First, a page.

Fake Skillcapes are non-existent items which some users use to scam others. For example, the cow skillcape was allegedly given to a player that killed 10,000 cows (some players additionally lied that the skillcape would come with a cow costume and an emote). This was actually a scam, to waste a player’s time. Some scammers would also secretly record gullible players killing cows for upload to YouTube.

Fake Quiting Party

This scam is when people claim they are quiting and lead players to a hidden area. In this hidden area, people would ask you to play a Trust Game of betting. If they are quitting then they would normaly give their stuff away or give it to someone poor and not bet on it. The scammer then accepts and returns items. After a few minutes of betting people think it is not a scam and bet millions. The scammer then teles or logs out with a few million extra.

Item Lending Trick

Some players who want an item for a long period of time and not paying the correct amount of coins, may try to offer the incorrect amount of coins.

Example:

Player 1: Lending whip! 10K an hour!!
Player 2: Can I borrow it for 10 hours?
Player 1: All right.
Player 2 offers 100K and player 1 offers the whip for 10 hours.
Player 2 removes the 100K, replaces with 1gp, adds the 100K back, and quickly removes 90K and accepts quickly.

Player 1′ accepts.

Player 2 teleports or logs out.

Suggested Action: Unfortunately, Jagex doesn’t regard this as a scam, because you are not losing any items, and the scammer can give a very good excuse if they are banned.

Flower GameEdit Flower Game section

“The Flower Game” is a player-made game on Runescape which involves gambling. The player hosting the game will determine how much a winning bet will be multiplied.

Because this game can be used as a method of scamming, players should be wary of any deals that seem too good to be true, and must understand that they are playing the game at their own risk, as is the case with any gambling game. If a so-called “dealer” is legitimate, ask him / her to trust you (exactly the same way he / she is asking you to trust him / her) and take your bet after the winner is determined, much the same way that he / she is asking you to trust him / her to give you your winnings after the flower grows. If he / she is unwilling to do this, it is a scam. Don’t be fooled – avoid being scammed.

How the game is played:

The gambling player will trade the host any number of coins and bet on which color flower the host will plant. If they guess correctly, the host will award them with a prize (usually 3 or 4 times higher than the original bet).

Sometimes hosts will claim that they are offering extremely high priced prizes with a low gambling price. Many of these are scams, so it is important to play at one’s own risk. They may also deploy a friend to pretend to win the game and trick others into playing.

Example:

Host: Flower game! 2 tries for 500k! Prize is Dragon claws!
Partner: Ohh I want a game!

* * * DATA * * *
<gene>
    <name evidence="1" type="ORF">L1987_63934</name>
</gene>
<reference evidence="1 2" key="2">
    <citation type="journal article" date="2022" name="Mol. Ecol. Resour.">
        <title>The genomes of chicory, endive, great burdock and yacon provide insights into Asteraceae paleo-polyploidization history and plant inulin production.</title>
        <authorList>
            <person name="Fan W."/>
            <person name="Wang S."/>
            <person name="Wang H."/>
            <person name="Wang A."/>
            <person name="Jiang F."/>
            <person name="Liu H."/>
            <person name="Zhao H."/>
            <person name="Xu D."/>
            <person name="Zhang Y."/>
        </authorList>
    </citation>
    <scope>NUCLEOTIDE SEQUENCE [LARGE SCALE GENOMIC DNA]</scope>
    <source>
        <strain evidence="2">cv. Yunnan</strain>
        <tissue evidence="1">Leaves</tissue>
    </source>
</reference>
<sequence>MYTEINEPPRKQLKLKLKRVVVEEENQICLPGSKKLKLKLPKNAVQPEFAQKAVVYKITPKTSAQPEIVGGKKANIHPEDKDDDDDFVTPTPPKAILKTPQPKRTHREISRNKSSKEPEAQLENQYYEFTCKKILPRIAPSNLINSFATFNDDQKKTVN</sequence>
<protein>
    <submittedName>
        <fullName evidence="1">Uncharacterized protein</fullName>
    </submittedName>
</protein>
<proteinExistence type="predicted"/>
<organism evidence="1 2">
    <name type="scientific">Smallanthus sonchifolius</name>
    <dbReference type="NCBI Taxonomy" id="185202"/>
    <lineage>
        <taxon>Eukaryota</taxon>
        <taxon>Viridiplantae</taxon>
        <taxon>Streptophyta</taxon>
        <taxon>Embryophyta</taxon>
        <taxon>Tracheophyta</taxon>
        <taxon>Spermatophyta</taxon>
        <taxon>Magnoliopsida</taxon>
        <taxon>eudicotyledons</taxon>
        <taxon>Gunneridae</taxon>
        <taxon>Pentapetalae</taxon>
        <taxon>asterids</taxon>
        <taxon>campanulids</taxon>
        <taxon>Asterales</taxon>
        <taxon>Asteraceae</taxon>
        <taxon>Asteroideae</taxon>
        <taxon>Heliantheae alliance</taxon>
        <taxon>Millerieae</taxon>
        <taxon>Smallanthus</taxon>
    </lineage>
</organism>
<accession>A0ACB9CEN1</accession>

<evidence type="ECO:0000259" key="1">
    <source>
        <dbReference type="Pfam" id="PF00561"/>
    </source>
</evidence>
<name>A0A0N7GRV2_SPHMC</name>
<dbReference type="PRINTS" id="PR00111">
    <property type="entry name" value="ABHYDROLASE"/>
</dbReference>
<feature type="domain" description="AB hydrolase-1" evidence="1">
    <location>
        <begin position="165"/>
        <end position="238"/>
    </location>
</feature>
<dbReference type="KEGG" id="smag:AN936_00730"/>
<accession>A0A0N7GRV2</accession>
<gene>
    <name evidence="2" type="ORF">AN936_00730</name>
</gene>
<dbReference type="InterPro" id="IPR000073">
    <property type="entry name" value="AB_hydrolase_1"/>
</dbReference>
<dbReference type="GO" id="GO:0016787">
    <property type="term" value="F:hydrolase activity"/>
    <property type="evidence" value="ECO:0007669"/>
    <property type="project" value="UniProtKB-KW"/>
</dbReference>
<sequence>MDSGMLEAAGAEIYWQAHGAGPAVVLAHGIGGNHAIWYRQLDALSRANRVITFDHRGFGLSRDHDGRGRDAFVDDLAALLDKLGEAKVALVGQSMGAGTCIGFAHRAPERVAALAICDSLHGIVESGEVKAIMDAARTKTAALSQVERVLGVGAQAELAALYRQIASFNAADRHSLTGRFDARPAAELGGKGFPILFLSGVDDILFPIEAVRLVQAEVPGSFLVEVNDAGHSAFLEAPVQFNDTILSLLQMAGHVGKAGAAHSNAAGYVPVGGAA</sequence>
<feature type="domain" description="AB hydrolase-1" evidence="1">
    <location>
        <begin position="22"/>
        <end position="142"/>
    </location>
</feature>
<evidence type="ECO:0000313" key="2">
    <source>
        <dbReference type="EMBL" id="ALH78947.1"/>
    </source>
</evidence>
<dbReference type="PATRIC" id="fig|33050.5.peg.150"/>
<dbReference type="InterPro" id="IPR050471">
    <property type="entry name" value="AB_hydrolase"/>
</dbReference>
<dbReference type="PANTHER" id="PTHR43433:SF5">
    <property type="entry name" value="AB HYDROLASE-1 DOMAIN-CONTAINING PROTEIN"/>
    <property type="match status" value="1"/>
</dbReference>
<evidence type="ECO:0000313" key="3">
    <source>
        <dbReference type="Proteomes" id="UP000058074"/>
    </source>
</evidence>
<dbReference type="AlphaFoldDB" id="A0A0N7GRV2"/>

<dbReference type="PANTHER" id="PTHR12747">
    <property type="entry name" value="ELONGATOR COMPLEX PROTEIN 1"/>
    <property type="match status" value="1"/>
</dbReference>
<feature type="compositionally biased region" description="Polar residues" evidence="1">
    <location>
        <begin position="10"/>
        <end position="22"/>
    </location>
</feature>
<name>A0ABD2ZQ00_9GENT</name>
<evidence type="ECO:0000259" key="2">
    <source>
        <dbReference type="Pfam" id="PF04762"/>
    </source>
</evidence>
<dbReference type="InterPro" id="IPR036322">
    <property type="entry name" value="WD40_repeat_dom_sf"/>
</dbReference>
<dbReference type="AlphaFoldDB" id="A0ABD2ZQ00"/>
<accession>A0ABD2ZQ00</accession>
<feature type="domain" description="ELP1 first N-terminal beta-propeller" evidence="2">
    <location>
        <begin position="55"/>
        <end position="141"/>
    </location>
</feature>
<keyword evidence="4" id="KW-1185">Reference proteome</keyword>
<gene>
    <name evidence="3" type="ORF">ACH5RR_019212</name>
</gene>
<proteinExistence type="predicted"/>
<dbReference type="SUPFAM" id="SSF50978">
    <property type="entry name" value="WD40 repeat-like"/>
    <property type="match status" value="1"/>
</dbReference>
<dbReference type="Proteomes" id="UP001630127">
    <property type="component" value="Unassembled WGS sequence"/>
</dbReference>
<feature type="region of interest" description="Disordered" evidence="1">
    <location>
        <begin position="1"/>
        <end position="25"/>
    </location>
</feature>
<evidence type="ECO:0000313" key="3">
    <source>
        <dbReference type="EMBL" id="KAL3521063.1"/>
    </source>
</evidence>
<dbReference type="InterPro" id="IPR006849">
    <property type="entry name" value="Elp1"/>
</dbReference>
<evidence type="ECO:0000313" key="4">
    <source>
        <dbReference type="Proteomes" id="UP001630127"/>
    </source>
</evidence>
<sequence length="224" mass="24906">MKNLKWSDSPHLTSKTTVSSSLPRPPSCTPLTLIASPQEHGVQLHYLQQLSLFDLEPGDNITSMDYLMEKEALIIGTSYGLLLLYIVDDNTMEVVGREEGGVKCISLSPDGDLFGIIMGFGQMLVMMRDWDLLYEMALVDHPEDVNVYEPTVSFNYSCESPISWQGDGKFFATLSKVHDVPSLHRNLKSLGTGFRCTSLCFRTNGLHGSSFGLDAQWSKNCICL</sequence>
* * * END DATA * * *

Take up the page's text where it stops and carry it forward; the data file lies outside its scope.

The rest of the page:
*Partner loses*
Host: Gf your 500k 😉
Partner: Darn you! I want to try again!
*Partner plays multiple times, possibly cursing the Host to make it more convincing, until he eventually wins*
*Partner trades the Host and equips the claws*
Partner: Omg I can’t believe this! Tyyyy dude you are awesome

Here is a list of flower colors that can be planted:

  • Blue
  • Red
  • Yellow
  • Orange
  • Purple
  • Brights
  • Pastels
  • Black (very rare)
  • White (very rare)

The chances of winning a game are roughly 1/7. See flowers for more information.

Dice GameEdit Dice Game section

The so-called “Dice Game” is simply another form of scamming along the same lines as the “Flower Game”. The player will ask you to give him / her cash, and he / she will claim to pay you your “winnings” if the correct number comes up when he / she rolls the dice in his / her clan chat. This is simply a new “twist” on the old “trust game” scam that has resurfaced as a result of the return of the free trade. If a player wants to play the “Dice Game” with you, simply tell that player that you will pay him / her your bet after the dice roll – after all, it’s the same thing as paying them first and trusting them to pay you your “winnings” after the dice are rolled. Even if the player offering the dice game is an honest player, offering a fair game, they may not agree to trading your money after the roll, fearing that they will lose out on the bet if the betting player loses. Keep in mind that although this is sometimes a scam where they will not pay out for a winning roll, some players are hosting legitimate games of chance.

Rounding money scam.

This scam is similar to doubling your money. It seems more legitimate as the scam takes place over one trade instead of two. The scammer will claim to round your money up to say the nearst million coins and ask you to place your money in the trade window so they know how much to give you. They will then put up the requried money and click accept. The scam only works if the target forgets that they have offered money. A scenario where this scam is used is where a target has 3.1 mill and places all of it up in a trade. The scammer then offers 900k and clicks accept. The target player forgets that they have the 3.1m in the trade and accept it they will find themselves 2.2m down.

Antiquated ScamsEdit Antiquated Scams section

Many other scams existed other than these, but a lot of them have been rendered obsolete or are very rare.